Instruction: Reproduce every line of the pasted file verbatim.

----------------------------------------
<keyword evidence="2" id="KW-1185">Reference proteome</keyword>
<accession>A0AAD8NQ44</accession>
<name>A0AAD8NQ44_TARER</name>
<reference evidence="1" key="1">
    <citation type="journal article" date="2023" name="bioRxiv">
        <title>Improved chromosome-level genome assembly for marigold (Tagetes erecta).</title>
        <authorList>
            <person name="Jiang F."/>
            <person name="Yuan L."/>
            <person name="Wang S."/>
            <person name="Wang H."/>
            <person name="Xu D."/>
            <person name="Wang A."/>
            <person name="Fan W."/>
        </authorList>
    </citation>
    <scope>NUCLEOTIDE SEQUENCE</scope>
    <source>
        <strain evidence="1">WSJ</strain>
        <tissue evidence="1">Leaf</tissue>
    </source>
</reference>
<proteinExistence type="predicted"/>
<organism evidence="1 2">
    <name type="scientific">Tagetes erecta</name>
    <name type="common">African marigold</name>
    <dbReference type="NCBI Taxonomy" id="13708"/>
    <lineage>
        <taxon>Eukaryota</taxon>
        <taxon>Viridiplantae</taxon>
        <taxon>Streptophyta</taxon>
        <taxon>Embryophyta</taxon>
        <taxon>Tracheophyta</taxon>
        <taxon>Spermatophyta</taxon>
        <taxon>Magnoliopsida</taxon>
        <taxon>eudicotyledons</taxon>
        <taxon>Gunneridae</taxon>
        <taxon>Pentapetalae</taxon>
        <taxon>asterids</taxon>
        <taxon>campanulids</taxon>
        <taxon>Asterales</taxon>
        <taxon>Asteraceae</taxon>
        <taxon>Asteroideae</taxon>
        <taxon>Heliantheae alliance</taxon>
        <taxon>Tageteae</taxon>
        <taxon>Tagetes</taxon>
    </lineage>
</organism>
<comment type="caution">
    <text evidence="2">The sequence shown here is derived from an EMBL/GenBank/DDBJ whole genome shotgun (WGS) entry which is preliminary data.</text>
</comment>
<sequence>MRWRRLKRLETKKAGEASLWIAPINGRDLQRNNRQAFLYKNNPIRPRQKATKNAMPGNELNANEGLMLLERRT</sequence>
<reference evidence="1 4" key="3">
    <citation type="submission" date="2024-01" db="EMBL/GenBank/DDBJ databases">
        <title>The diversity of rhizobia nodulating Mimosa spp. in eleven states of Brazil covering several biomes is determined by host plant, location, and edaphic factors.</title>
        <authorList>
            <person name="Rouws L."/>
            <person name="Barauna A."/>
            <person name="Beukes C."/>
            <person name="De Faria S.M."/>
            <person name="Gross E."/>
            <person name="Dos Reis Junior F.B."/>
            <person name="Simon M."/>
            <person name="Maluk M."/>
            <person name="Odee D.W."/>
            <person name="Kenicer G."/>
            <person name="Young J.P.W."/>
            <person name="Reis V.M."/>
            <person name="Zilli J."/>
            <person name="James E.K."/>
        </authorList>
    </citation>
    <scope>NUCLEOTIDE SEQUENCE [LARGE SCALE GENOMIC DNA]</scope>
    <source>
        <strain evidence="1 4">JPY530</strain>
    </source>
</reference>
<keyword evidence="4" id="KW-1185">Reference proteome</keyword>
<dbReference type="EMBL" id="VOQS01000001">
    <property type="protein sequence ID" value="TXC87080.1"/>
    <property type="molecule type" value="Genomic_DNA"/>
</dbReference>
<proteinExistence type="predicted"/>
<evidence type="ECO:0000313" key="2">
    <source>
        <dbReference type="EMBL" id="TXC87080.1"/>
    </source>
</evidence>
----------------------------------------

<keyword evidence="2" id="KW-1185">Reference proteome</keyword>
<accession>A0AAD8NQ44</accession>
<name>A0AAD8NQ44_TARER</name>
<reference evidence="1" key="1">
    <citation type="journal article" date="2023" name="bioRxiv">
        <title>Improved chromosome-level genome assembly for marigold (Tagetes erecta).</title>
        <authorList>
            <person name="Jiang F."/>
            <person name="Yuan L."/>
            <person name="Wang S."/>
            <person name="Wang H."/>
            <person name="Xu D."/>
            <person name="Wang A."/>
            <person name="Fan W."/>
        </authorList>
    </citation>
    <scope>NUCLEOTIDE SEQUENCE</scope>
    <source>
        <strain evidence="1">WSJ</strain>
        <tissue evidence="1">Leaf</tissue>
    </source>
</reference>
<proteinExistence type="predicted"/>
<organism evidence="1 2">
    <name type="scientific">Tagetes erecta</name>
    <name type="common">African marigold</name>
    <dbReference type="NCBI Taxonomy" id="13708"/>
    <lineage>
        <taxon>Eukaryota</taxon>
        <taxon>Viridiplantae</taxon>
        <taxon>Streptophyta</taxon>
        <taxon>Embryophyta</taxon>
        <taxon>Tracheophyta</taxon>
        <taxon>Spermatophyta</taxon>
        <taxon>Magnoliopsida</taxon>
        <taxon>eudicotyledons</taxon>
        <taxon>Gunneridae</taxon>
        <taxon>Pentapetalae</taxon>
        <taxon>asterids</taxon>
        <taxon>campanulids</taxon>
        <taxon>Asterales</taxon>
        <taxon>Asteraceae</taxon>
        <taxon>Asteroideae</taxon>
        <taxon>Heliantheae alliance</taxon>
        <taxon>Tageteae</taxon>
        <taxon>Tagetes</taxon>
    </lineage>
</organism>
<comment type="caution">
    <text evidence="2">The sequence shown here is derived from an EMBL/GenBank/DDBJ whole genome shotgun (WGS) entry which is preliminary data.</text>
</comment>
<sequence>MRWRRLKRLETKKAGEASLWIAPINGRDLQRNNRQAFLYKNNPIRPRQKATKNAMPGNELNANEGLMLLERRT</sequence>
<reference evidence="1 4" key="3">
    <citation type="submission" date="2024-01" db="EMBL/GenBank/DDBJ databases">
        <title>The diversity of rhizobia nodulating Mimosa spp. in eleven states of Brazil covering several biomes is determined by host plant, location, and edaphic factors.</title>
        <authorList>
            <person name="Rouws L."/>
            <person name="Barauna A."/>
            <person name="Beukes C."/>
            <person name="De Faria S.M."/>
            <person name="Gross E."/>
            <person name="Dos Reis Junior F.B."/>
            <person name="Simon M."/>
            <person name="Maluk M."/>
            <person name="Odee D.W."/>
            <person name="Kenicer G."/>
            <person name="Young J.P.W."/>
            <person name="Reis V.M."/>
            <person name="Zilli J."/>
            <person name="James E.K."/>
        </authorList>
    </citation>
    <scope>NUCLEOTIDE SEQUENCE [LARGE SCALE GENOMIC DNA]</scope>
    <source>
        <strain evidence="1 4">JPY530</strain>
    </source>
</reference>
<keyword evidence="4" id="KW-1185">Reference proteome</keyword>
<dbReference type="EMBL" id="VOQS01000001">
    <property type="protein sequence ID" value="TXC87080.1"/>
    <property type="molecule type" value="Genomic_DNA"/>
</dbReference>
<proteinExistence type="predicted"/>
<evidence type="ECO:0000313" key="2">
    <source>
        <dbReference type="EMBL" id="TXC87080.1"/>
    </source>
</evidence>